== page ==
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Dry eye is a condition wherein a person doesn’t have enough tears to lubricate the eye. With the chronic lack of sufficient lubrication, moisture, and nourishment on the eye, it can lead to eye irritation, inflammation, and eventually, scarring.
Also dubbed as dry eye syndrome, or dry eye disease, the condition is common and often a chronic problem, especially in older people. Commonly, doctors prescribe artificial tears to provide relief for dry eye syndrome.
Now, a team of researchers at the University of Illinois in Chicago had identified the presence of an antibody, known as anti-citrullinated protein autoantibodies (ACPA), in human tears. This is the first time that researchers have shown that patients with dry eye disease experienced relief and decreased signs and symptoms of the illness when they tried a new eye drop treatment.
Eye drops with antibodies show promise for dry eye disease
In the study published in the journal The Ocular Surface, the team used pooled human antibodies that target ACPAs on the patients and has shown efficacy in battling dry eye syndrome. Though the study is still in its early stage clinical trial, it shows promise and may lead to the formulation of a commercially-available and effective eye drops for patients.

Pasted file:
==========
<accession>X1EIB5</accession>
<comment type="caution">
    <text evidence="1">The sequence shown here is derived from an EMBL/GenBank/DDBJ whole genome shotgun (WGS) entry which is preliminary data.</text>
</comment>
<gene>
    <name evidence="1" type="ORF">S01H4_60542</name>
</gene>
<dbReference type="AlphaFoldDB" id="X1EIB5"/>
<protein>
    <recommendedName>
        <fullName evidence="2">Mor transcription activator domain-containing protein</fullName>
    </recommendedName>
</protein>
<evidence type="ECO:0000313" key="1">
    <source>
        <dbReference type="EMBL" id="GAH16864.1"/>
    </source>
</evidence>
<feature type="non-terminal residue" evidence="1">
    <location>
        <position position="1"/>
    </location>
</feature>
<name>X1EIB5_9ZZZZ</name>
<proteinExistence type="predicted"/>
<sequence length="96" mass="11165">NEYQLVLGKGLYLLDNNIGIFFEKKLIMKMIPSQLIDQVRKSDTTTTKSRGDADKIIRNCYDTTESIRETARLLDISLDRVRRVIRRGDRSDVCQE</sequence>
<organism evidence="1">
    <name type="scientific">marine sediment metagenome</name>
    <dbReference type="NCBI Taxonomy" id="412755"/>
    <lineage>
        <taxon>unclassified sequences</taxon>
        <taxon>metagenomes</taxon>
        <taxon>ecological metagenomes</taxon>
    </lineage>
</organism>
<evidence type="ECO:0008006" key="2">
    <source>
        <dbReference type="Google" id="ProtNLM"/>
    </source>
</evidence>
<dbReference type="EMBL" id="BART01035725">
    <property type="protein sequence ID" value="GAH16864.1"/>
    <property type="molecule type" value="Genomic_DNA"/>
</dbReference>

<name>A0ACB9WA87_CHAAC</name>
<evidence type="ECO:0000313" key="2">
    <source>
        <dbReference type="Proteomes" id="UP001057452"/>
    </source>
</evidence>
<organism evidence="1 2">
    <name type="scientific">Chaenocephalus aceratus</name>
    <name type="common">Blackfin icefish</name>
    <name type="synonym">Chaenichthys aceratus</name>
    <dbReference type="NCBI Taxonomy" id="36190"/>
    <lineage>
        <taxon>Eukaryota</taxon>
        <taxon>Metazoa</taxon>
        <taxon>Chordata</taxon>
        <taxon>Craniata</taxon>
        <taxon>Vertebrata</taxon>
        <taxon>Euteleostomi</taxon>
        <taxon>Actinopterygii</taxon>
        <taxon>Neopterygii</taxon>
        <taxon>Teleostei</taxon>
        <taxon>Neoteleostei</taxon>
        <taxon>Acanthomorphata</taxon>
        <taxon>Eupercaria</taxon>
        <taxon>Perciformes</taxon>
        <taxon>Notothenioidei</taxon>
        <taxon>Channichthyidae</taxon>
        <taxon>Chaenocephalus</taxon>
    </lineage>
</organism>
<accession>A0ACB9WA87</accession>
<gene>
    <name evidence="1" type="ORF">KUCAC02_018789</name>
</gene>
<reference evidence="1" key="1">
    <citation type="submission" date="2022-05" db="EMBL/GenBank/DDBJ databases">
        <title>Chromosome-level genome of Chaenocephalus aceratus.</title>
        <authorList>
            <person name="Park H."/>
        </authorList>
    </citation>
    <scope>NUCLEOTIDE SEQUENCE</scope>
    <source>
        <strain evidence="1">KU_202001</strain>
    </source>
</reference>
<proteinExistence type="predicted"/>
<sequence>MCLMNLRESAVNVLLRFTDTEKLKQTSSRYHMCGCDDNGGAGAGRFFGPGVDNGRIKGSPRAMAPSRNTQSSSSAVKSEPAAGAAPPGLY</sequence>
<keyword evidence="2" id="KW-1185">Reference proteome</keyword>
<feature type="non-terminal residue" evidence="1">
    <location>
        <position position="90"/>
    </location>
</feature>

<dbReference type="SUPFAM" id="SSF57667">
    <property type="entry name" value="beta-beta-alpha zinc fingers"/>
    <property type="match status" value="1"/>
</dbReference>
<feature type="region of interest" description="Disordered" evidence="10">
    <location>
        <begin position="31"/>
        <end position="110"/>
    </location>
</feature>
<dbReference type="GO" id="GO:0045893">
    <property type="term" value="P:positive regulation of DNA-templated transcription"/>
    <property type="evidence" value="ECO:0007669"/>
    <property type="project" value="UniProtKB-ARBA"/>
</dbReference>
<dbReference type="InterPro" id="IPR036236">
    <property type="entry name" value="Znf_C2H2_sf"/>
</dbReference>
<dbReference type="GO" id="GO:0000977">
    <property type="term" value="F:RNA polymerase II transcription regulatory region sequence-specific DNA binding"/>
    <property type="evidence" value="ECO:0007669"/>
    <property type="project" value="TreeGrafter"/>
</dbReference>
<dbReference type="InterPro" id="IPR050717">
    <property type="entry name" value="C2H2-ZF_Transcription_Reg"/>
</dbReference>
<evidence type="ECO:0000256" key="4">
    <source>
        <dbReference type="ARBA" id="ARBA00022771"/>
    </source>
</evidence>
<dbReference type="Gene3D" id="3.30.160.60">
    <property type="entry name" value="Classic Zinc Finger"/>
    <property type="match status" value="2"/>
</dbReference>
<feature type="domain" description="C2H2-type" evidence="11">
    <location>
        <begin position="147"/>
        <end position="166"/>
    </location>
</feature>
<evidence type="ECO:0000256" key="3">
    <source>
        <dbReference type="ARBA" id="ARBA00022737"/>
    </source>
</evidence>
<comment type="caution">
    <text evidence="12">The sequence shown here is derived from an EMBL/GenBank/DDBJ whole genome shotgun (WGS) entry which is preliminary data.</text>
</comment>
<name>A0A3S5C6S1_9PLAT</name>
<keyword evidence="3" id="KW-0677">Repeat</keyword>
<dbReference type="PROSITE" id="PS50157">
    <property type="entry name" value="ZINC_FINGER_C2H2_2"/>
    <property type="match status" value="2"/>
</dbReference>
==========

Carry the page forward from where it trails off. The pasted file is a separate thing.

Dry eye is commonly caused by certain abnormalities in the tear fluid. The condition leads to dry areas on the cornea, the eye surface and the transparent outer layer of the eye. Gradually, if the lack of tears continues, it can lead to disabling eye pain and sensitivity to light in worse cases.
Neutrophils and dry eye disease
In a past study, the researchers found that DNA strands force out from neutrophils, a form of white blood cells, to create webs on the eye surface, which is affected by dry eye disease. As a result, inflammation ensues.
In the present study, they were able to identify that ACPAs also cause eye inflammation, hence, contributing to the formation of these webs. The good news is, the new eye drops they’ve formulated can help reduce inflammation and treat dry eye disease, by cutting the cycle of inflammation.